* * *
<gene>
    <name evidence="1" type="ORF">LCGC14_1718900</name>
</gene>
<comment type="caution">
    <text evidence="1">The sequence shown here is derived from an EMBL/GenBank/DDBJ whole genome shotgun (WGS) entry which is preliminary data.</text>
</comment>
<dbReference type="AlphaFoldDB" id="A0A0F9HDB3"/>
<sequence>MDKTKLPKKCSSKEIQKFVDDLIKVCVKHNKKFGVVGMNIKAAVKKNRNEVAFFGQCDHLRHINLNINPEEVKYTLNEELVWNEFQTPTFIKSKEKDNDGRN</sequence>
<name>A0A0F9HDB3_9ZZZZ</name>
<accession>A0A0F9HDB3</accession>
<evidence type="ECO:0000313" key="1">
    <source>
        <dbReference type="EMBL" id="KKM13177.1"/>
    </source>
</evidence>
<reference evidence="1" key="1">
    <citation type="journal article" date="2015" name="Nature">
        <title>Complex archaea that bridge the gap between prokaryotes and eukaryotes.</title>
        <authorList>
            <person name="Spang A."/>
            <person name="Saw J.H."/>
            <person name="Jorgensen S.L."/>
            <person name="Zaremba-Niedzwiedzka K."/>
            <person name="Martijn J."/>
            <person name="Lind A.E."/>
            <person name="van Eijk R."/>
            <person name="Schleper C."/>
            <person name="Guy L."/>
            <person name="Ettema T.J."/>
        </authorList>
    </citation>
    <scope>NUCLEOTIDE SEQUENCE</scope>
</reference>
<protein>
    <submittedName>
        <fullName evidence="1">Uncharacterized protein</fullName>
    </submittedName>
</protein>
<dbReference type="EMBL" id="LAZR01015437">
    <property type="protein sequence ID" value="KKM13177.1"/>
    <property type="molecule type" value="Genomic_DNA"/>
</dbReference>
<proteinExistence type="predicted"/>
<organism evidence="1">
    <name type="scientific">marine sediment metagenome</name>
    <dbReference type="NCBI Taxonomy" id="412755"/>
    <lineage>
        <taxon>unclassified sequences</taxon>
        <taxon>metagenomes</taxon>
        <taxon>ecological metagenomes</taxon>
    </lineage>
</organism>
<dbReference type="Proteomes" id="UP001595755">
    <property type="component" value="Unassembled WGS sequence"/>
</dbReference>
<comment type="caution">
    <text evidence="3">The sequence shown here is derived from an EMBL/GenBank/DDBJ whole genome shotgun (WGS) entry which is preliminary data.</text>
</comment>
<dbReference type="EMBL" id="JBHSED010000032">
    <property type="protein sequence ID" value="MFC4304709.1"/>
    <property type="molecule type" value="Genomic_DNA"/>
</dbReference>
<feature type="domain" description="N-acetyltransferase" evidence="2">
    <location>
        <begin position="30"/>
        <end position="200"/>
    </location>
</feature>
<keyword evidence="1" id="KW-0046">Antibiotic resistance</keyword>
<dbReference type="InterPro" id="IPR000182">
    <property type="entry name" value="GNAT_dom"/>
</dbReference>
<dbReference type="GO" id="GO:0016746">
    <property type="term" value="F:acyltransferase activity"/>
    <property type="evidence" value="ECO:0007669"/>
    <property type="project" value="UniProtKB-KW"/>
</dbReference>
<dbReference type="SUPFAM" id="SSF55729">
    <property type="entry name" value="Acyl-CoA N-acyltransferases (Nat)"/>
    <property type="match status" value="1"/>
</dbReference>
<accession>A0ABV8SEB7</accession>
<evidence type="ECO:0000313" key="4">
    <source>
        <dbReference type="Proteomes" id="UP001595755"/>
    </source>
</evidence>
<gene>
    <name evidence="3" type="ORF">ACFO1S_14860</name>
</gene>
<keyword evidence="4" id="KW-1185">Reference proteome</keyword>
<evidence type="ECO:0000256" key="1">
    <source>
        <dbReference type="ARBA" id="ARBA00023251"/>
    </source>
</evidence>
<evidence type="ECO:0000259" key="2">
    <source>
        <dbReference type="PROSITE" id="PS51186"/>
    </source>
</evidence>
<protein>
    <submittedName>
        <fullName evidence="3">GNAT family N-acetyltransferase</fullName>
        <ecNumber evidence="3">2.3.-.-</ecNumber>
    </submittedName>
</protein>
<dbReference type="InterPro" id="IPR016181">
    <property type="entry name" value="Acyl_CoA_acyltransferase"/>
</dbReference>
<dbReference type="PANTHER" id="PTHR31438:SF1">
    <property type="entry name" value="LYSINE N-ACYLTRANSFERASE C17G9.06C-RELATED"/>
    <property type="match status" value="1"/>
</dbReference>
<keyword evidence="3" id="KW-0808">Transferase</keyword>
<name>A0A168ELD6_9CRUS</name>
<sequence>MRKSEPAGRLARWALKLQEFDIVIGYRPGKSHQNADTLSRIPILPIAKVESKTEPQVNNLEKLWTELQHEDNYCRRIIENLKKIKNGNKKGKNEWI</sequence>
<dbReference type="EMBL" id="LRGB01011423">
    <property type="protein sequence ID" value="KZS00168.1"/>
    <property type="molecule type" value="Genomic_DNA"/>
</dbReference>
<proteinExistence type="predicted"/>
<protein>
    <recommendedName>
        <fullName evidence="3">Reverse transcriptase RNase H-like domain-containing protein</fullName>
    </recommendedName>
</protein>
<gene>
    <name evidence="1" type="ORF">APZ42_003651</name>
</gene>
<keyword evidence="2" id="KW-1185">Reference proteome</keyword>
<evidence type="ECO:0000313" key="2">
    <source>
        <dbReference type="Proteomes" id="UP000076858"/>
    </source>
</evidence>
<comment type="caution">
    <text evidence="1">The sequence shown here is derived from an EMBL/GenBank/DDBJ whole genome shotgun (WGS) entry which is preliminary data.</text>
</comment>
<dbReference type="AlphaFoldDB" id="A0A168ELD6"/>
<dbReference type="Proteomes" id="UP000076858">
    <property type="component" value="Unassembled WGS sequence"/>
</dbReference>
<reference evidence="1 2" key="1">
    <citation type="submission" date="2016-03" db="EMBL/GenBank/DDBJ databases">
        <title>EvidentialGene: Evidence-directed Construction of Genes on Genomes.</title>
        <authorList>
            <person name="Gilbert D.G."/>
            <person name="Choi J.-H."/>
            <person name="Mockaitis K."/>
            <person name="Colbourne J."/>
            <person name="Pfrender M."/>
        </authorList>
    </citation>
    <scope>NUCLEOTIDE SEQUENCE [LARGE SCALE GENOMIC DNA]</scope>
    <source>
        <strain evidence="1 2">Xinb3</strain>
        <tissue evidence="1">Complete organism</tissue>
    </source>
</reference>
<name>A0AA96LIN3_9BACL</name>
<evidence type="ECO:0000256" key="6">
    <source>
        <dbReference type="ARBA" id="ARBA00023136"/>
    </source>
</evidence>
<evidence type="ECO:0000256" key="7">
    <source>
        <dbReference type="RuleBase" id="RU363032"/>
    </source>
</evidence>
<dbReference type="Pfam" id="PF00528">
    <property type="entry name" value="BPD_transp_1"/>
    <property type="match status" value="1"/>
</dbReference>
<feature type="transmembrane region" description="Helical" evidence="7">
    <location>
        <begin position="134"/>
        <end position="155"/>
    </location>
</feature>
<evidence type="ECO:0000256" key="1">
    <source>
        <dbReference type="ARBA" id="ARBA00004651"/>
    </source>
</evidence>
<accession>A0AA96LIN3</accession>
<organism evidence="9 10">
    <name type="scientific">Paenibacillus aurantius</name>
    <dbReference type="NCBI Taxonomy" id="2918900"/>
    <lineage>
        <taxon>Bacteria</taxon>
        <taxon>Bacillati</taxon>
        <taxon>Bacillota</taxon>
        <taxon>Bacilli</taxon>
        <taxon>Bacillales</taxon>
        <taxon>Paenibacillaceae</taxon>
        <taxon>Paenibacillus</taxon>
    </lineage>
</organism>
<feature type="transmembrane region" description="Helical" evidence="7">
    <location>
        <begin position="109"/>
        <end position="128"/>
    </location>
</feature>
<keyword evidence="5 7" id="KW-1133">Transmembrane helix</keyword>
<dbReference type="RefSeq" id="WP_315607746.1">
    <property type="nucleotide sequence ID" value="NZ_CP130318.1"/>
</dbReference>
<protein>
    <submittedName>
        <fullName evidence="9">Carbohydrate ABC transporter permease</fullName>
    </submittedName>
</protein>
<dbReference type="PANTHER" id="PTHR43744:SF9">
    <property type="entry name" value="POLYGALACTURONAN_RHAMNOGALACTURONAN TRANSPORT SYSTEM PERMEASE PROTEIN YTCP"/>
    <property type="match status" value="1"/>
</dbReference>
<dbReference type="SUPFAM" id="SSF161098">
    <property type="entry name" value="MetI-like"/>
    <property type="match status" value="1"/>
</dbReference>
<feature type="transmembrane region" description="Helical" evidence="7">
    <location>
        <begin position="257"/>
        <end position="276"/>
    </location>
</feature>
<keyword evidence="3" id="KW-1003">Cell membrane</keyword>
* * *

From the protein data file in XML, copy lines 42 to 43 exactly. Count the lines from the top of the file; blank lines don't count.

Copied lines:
</dbReference>
<proteinExistence type="predicted"/>